If the tire on your car gets punctured, you might be stuck waiting at the maintenance shop for around an hour for the hole to be patched. But, if one of your $30,000 heavy duty earthmoving tires develops a hole, you’re going to be waiting much longer.
The video below shows the entire process of repairing a relatively small laceration in an earthmoving tire, using a process created by REMA TIP TOP. REMA supplies automotive and industrial products, including the OTR Tire Retread Product, highlighted in the video, which are made in the company’s Madison, GA plant.
As you’ll see, the repair requires a heck of a process to complete, which starts by making the small hole into a large crater. After the patch is cut in and applied, a series of taping, gumming, and stitching techniques keep the patch in place. It’s a long and tedious process that clearly requires a lot of precision and quality, so we can take solace in that fact that we’re not the ones that have to do the work. There is a significant part of the tire repair process that was cut out of the video, however, which is the vulcanization process, which hardens the rubber by heating it at high temperatures with sulfur.
If you’re interested in some general best practices for maintaining your large equipment tires, OTR Tires provided some good tips on their website. Many of the tips, like checking tire pressure regularly, checking tread depth, and avoiding potholes, are pretty obvious, but others are good reminders. Maintaining proper speed, for example, isn’t just a good practice for safety, each tire also has a recommended speed limit that should not be topped. If you’re storing your tires, make sure it’s for no longer than 90 days and in an area that does not get extremely hot or cold.
It’s a tale (tail) as old as time: a horse walks into a construction trench, gets stuck, has to be lifted out of it by a helicopter. The trench didn’t appear to be that deep, so I don’t think OSHA is going to need to get involved with this one.
Demolitions by implosion seems like the easiest way to knock down a structure, but there is so much preparation that goes into it that even the slightest mistake can have a huge impact. When smokestacks are demolished correctly, it can be a thing of beauty, like when these two silos in Scotland hit each other midair or when this asbestos filled stack was precisely demolished to fall into a pool of water. Things didn’t go so smoothly for demolition crews in Denmark last week, however.
Crane collapses on construction jobsites are usually pretty terrifying, especially when the jobsite is full of workers. A construction site in St. Petersburg, Florida got extremely lucky when a large construction crane collapsed and narrowly missed several running workers.
As we’ve seen in the past, demolitions aren’t all about implosions. There are still many manual demolitions that are carried out by skilled excavator operators. The Victoria Street Bridge in Ontario, Canada is a recent example of that.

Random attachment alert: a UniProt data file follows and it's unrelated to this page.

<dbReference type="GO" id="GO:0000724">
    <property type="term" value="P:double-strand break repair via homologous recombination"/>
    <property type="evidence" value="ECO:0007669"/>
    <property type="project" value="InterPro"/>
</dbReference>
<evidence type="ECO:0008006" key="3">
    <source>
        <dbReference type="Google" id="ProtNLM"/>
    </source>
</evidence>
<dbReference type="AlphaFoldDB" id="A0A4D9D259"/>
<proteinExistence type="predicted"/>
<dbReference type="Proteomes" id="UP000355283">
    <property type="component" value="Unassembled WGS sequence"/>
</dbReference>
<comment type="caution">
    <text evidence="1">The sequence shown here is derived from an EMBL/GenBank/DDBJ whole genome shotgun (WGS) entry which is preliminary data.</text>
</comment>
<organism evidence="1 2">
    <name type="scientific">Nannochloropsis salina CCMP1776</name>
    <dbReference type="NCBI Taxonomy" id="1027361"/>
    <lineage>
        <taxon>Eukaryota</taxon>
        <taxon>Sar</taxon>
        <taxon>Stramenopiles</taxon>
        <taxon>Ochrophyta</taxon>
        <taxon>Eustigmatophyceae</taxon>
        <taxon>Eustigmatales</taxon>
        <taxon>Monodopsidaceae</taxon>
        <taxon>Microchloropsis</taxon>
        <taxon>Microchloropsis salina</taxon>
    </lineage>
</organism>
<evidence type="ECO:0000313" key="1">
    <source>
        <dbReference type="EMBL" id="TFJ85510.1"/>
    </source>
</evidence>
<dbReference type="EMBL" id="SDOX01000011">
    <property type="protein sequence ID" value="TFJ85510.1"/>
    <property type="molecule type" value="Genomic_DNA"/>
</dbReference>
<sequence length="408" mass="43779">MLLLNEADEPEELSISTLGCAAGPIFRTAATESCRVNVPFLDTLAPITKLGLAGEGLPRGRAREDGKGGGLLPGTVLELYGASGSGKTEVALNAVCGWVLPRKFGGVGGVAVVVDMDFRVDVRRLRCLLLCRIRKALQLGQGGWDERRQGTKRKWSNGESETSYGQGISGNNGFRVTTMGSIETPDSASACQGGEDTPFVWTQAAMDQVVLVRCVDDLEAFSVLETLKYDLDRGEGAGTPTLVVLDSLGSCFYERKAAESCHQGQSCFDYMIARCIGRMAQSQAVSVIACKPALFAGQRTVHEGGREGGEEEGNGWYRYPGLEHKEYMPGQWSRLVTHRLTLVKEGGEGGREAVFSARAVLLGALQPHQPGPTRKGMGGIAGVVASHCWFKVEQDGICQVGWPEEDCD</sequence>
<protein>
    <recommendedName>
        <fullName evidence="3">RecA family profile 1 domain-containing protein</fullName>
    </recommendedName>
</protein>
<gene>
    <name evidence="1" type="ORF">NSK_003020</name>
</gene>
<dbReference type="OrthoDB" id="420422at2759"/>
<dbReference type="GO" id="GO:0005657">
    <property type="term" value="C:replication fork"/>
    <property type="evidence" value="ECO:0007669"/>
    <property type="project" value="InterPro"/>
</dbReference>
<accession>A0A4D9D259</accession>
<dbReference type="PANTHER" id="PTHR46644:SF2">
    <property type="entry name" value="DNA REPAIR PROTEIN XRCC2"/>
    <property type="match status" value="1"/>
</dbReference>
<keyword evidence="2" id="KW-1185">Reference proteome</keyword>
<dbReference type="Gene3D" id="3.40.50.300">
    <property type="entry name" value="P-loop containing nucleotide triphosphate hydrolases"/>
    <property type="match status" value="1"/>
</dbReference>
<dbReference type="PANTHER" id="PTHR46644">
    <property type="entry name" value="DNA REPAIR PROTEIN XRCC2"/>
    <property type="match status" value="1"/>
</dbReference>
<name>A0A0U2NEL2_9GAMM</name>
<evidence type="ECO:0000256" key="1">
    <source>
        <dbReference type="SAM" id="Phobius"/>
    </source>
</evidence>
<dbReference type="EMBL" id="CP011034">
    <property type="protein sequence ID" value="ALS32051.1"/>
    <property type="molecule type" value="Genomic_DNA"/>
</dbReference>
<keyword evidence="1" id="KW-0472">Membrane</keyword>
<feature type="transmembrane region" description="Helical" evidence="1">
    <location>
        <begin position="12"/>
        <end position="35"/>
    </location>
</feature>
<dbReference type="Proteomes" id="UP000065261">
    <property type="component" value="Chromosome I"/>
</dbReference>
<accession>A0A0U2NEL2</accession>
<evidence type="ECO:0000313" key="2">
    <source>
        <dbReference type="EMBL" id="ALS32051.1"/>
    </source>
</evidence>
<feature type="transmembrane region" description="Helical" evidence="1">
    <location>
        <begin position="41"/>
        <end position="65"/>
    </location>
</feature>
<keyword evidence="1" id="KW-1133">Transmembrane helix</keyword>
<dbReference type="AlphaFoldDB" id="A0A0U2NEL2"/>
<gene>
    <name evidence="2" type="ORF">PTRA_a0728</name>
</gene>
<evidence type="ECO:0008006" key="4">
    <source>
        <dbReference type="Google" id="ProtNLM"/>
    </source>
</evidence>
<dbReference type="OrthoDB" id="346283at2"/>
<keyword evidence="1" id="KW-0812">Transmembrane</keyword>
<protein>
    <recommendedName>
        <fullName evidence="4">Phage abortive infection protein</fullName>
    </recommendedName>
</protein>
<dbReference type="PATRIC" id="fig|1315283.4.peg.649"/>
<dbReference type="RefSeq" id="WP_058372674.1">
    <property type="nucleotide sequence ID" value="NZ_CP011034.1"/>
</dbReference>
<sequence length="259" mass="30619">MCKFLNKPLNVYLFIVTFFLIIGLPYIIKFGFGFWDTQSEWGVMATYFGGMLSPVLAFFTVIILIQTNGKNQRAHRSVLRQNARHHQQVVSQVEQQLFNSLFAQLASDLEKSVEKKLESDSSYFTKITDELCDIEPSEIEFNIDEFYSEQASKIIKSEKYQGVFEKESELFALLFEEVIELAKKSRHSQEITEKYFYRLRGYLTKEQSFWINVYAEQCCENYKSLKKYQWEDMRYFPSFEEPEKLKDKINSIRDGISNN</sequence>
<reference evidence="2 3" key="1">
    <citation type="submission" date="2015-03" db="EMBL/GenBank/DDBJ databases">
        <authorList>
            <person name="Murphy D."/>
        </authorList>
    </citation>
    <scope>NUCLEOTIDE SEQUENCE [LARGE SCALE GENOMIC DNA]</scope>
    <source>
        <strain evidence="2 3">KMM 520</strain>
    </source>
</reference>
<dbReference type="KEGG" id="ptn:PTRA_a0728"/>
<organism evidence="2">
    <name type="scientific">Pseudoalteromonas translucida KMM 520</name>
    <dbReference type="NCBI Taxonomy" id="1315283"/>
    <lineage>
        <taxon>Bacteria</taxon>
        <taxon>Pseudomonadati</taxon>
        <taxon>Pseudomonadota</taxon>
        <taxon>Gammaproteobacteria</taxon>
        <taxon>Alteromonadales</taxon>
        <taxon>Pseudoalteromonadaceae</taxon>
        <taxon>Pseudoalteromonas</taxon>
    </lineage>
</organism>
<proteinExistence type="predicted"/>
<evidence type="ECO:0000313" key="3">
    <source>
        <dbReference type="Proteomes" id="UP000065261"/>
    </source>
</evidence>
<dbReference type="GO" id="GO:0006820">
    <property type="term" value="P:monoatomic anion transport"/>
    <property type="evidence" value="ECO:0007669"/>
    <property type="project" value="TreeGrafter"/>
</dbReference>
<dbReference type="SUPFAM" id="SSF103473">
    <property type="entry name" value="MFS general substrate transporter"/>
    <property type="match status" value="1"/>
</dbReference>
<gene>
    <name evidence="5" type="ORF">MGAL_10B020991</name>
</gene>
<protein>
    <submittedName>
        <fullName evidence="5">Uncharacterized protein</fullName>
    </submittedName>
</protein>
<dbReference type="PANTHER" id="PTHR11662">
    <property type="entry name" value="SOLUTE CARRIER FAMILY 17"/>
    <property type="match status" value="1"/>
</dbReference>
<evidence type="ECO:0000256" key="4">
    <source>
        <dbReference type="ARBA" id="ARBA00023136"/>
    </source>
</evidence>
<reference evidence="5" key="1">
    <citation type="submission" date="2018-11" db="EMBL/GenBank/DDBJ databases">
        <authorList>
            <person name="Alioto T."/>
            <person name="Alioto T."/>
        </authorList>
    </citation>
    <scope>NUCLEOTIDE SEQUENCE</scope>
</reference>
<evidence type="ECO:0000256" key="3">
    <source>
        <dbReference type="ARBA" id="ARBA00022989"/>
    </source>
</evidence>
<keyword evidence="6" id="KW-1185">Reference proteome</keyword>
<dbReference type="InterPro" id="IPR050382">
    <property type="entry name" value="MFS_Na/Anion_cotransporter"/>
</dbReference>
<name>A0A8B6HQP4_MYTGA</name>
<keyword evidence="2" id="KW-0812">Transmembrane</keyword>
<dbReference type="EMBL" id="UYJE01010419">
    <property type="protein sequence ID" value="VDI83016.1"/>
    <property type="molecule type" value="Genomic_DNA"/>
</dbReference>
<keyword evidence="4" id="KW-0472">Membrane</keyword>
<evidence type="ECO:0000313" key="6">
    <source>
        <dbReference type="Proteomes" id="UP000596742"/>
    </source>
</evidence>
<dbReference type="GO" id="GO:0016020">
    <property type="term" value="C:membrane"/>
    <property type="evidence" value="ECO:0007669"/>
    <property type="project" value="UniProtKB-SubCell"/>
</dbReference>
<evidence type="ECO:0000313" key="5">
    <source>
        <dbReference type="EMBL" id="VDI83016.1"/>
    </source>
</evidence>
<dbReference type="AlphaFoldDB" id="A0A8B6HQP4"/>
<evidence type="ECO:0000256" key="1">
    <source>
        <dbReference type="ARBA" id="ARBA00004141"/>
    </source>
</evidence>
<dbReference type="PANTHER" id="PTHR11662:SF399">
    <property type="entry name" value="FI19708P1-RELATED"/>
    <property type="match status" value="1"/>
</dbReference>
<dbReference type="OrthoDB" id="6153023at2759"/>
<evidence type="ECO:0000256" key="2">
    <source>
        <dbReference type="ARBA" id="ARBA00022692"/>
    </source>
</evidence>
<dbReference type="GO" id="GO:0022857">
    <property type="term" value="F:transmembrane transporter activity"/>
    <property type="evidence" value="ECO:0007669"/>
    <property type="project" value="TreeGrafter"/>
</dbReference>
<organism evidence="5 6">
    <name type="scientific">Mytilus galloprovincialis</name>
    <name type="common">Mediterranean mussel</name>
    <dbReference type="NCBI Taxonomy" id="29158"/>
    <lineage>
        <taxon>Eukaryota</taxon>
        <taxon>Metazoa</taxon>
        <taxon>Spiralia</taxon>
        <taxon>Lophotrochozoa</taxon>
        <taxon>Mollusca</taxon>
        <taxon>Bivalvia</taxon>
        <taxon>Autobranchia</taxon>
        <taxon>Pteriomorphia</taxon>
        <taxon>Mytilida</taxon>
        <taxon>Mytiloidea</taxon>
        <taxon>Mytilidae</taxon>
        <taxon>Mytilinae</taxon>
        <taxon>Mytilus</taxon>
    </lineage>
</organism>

This video is a bit of a throwback, but I recently came across it on the interwebs for the first time and thought it was worth a share.
It’s been a while since we have shared a demolition video on Construction Junkie. We recently discussed a very high profile demolition project, the tallest voluntary demolition on record, which is schedule to start next year and how it is expected to happen, but no videos. Between the cold weather in most of the country and the general lack of interesting demolitions happening, it’s good to finally be back to feeling normal around here.
It’s pretty amazing the work that can get done when a lot of resources and money are thrown at one project. Past examples of this include a gigantic sinkhole that was repaired in Japan in just under a week, the complete emergency rebuild of Atlanta’s I-85 overpass that was completed a month ahead of schedule, and this video of 116 excavators working side by side to demolish a 1,640 foot long overpass overnight.
Cameras are EVERYWHERE these days. They’re on sites documenting the full construction process of your project, they’re on projects taking 360 degree progress footage, and most importantly, they’re in your pocket on your smartphone. Having a camera in your pocket at all times can be a good or bad thing, especially for employers, because not only can it make lives much easier for communication and documentation purposes, but it also gives people the chance to show the world when things go absolutely terribly.
With cranes being on many construction sites, it’s easy for workers to get complacent. Hundreds or thousands of construction materials can be lifted by cranes throughout the project, but all it takes is one time for a disaster to occur.
In regards to timelapse videos, it was a big year for sports arenas and the city of Atlanta, Georgia. These types of videos have become more popular in recent years due to the wide availability of documentation services available. Not only that, but civilians who own drones have also taking a liking to their area’s construction sites.
Take a look below at our 7 favorite construction timelapse videos from 2017: